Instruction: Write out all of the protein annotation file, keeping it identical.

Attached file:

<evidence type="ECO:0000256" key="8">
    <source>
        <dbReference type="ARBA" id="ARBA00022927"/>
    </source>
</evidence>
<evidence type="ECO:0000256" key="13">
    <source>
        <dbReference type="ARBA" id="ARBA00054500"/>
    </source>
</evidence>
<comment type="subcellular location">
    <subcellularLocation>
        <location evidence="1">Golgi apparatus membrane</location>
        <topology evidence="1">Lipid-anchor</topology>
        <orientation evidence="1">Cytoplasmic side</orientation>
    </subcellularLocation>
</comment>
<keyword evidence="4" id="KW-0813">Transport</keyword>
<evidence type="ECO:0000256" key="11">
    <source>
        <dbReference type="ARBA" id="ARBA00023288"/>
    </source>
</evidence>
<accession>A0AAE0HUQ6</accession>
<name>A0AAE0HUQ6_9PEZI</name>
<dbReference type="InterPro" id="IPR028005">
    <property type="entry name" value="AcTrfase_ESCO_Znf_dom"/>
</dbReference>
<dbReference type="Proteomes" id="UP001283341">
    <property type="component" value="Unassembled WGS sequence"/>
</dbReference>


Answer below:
<evidence type="ECO:0000256" key="8">
    <source>
        <dbReference type="ARBA" id="ARBA00022927"/>
    </source>
</evidence>
<evidence type="ECO:0000256" key="13">
    <source>
        <dbReference type="ARBA" id="ARBA00054500"/>
    </source>
</evidence>
<comment type="subcellular location">
    <subcellularLocation>
        <location evidence="1">Golgi apparatus membrane</location>
        <topology evidence="1">Lipid-anchor</topology>
        <orientation evidence="1">Cytoplasmic side</orientation>
    </subcellularLocation>
</comment>
<keyword evidence="4" id="KW-0813">Transport</keyword>
<evidence type="ECO:0000256" key="11">
    <source>
        <dbReference type="ARBA" id="ARBA00023288"/>
    </source>
</evidence>
<accession>A0AAE0HUQ6</accession>
<name>A0AAE0HUQ6_9PEZI</name>
<dbReference type="InterPro" id="IPR028005">
    <property type="entry name" value="AcTrfase_ESCO_Znf_dom"/>
</dbReference>
<dbReference type="Proteomes" id="UP001283341">
    <property type="component" value="Unassembled WGS sequence"/>
</dbReference>